Mark Niles PT MS CSCS

Integrated Rehab PA


1930 NE 47th St, Suite 301
 Ft Lauderdale, FL 33308

Rehabilitation for Anterior Cruciate Ligament Injury

The anterior cruciate ligament (ACL), which runs diagonally through the middle of the knee, is one of the knee's most frequently injured ligaments. About half of all ACL injuries are accompanied by damage to the meniscus, cartilage, bone or other ligaments in the knee, complicating the healing process. After initial treatment of rest, ice, compression and elevation (RICE), a patient with an ACL injury will require physical therapy.

For some patients, physical therapy is necessary before and after surgical repair. For others, physical therapy alone is sufficient. If the patient undergoes rehabilitation without surgery, however, the knee may be unstable during certain movements.

Nonsurgical Rehabilitation

Early therapy for an ACL injury involves periodic applications of ice to reduce swelling. A knee brace is often worn for support and compression, and crutches or splints may be used for a few days to keep weight off the affected knee. It is important that physical therapy begins soon after the injury occurs to prevent joint stiffness and muscle atrophy. Rehabilitation to help relieve pain, reduce swelling, prevent muscle spasms and increase mobility includes the following:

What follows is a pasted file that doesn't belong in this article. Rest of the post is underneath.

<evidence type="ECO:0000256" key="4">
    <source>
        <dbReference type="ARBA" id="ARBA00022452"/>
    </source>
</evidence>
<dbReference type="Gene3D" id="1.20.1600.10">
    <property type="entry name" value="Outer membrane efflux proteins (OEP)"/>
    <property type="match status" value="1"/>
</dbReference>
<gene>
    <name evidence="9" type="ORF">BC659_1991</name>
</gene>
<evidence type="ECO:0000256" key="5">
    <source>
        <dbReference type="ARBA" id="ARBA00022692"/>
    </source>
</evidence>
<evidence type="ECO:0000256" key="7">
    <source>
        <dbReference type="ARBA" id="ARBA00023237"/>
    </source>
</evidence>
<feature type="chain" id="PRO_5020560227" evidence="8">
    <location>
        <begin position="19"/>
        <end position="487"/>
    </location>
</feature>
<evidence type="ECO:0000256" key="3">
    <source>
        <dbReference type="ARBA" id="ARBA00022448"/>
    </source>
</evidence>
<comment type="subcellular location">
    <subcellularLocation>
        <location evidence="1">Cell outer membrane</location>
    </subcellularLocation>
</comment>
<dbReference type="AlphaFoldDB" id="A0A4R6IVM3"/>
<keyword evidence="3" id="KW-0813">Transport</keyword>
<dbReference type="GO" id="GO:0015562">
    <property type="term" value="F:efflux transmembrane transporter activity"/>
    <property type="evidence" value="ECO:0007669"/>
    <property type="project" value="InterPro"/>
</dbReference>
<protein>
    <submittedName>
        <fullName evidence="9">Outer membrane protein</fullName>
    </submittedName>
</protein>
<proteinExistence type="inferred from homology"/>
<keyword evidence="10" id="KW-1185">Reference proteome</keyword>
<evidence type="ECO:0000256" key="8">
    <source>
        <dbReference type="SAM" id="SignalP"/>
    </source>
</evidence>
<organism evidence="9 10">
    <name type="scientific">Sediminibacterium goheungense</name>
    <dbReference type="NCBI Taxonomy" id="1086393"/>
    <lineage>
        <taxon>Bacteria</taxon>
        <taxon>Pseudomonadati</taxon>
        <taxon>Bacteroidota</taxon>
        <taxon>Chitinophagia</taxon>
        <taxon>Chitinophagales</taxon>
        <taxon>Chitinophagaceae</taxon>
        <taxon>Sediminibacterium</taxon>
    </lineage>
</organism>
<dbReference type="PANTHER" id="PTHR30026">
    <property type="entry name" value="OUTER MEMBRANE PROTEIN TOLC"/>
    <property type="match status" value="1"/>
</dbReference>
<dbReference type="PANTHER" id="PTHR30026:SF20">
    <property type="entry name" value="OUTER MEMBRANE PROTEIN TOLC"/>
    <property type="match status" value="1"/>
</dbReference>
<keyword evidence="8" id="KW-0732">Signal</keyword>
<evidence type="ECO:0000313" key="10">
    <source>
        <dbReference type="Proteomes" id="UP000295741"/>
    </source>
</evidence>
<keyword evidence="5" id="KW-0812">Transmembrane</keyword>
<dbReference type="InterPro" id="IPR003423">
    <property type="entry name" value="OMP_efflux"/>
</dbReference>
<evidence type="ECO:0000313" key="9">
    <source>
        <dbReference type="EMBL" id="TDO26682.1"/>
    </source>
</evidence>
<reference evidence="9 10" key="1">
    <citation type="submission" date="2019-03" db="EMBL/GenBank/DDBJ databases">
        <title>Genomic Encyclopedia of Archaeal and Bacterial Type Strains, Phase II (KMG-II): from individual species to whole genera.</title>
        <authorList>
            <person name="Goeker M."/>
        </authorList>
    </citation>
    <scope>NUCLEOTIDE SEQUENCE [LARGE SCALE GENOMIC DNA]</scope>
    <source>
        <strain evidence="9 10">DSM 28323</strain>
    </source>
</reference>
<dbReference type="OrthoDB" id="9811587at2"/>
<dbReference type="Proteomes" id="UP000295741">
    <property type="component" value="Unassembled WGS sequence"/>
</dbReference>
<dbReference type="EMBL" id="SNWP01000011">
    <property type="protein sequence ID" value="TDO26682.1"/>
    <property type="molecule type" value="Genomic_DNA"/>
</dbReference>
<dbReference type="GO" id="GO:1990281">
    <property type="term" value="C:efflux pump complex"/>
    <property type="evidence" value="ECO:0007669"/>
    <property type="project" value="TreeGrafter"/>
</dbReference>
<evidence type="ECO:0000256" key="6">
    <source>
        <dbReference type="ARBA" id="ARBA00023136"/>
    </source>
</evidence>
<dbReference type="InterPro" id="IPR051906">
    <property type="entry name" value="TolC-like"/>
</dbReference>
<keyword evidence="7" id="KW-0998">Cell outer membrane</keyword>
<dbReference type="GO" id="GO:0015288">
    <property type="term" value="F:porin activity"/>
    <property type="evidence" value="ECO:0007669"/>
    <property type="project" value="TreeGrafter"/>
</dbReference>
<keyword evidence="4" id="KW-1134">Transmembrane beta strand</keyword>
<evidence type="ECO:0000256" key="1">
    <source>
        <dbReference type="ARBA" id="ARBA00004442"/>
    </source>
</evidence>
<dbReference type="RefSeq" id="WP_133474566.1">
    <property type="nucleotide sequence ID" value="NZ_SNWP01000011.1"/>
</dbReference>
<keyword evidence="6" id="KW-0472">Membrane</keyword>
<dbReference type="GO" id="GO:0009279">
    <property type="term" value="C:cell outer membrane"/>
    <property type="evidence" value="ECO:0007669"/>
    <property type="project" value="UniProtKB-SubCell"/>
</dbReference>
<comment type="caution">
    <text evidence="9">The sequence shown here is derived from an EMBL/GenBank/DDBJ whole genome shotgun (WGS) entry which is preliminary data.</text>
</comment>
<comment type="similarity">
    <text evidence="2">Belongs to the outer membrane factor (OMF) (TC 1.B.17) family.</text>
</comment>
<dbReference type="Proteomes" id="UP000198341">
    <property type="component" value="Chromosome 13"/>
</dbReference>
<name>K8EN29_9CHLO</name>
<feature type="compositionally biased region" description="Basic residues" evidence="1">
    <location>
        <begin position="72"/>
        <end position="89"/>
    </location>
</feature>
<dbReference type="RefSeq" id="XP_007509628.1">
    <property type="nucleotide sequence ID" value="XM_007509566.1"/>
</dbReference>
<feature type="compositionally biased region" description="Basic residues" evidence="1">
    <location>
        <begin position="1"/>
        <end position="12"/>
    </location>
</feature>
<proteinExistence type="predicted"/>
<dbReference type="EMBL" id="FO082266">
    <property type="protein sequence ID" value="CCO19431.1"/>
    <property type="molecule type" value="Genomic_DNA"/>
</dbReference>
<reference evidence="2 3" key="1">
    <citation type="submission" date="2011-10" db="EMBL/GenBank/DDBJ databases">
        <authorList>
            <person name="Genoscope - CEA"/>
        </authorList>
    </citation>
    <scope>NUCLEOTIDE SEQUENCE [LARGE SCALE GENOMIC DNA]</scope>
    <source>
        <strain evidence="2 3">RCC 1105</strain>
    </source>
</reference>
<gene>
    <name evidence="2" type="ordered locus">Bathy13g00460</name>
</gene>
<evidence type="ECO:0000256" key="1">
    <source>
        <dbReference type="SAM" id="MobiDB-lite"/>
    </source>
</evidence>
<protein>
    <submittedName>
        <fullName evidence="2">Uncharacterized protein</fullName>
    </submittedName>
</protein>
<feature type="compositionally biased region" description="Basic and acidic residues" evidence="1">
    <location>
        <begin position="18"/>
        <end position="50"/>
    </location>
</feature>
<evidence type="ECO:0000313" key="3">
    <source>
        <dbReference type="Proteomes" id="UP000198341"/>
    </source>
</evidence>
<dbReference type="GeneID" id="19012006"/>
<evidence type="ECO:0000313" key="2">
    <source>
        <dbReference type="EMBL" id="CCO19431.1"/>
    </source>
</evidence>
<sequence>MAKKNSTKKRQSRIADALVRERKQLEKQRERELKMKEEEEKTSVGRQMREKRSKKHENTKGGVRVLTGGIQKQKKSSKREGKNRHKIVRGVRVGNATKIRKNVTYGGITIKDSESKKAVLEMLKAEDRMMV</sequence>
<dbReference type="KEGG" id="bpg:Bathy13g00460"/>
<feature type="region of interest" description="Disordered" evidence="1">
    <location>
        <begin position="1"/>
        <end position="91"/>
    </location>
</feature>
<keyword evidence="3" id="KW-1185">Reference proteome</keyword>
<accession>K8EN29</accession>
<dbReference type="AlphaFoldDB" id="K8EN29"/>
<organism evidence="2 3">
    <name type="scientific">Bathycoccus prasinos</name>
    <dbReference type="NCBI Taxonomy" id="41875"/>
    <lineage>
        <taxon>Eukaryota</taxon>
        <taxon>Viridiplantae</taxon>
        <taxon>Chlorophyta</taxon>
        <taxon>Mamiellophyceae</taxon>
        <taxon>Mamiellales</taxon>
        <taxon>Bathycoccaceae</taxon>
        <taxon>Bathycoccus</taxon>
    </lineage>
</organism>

• Electrical stimulation
  • Ultrasound
  • Light massage
  • Range-of-motion exercises
  • Strengthening exercises
  • Isometric exercises
  • Balance exercises
  • Proprioceptive exercises

The therapeutic routine is adjusted to accommodate the individual patient's condition and tolerance level.

Postsurgical Rehabilitation

In order to give the patient the best chance of regaining full knee function, physical therapy begins right after ACL-repair surgery. It may continue for several months until the patient is able to resume normal activities. As the weeks pass, postsurgical rehabilitation takes place in stages, a process known as "functional progression."

In the first days after surgery, a patient may be instructed in how to use a continuous passive motion (CPM) machine, although there is some controversy as to whether using it actually helps. In the ensuing weeks, rehabilitation includes some or all of the following:

  • Exercises to strengthen the quadriceps and hamstrings
  • Range-of-motion exercises
  • Extension (stretching) and flexion (bending) exercises
  • Therapeutic walking
  • Ultrasound

Postsurgical rehabilitation usually takes several months, and it may take a month or two beyond that for a patient to be able to fully engage in athletic activities.

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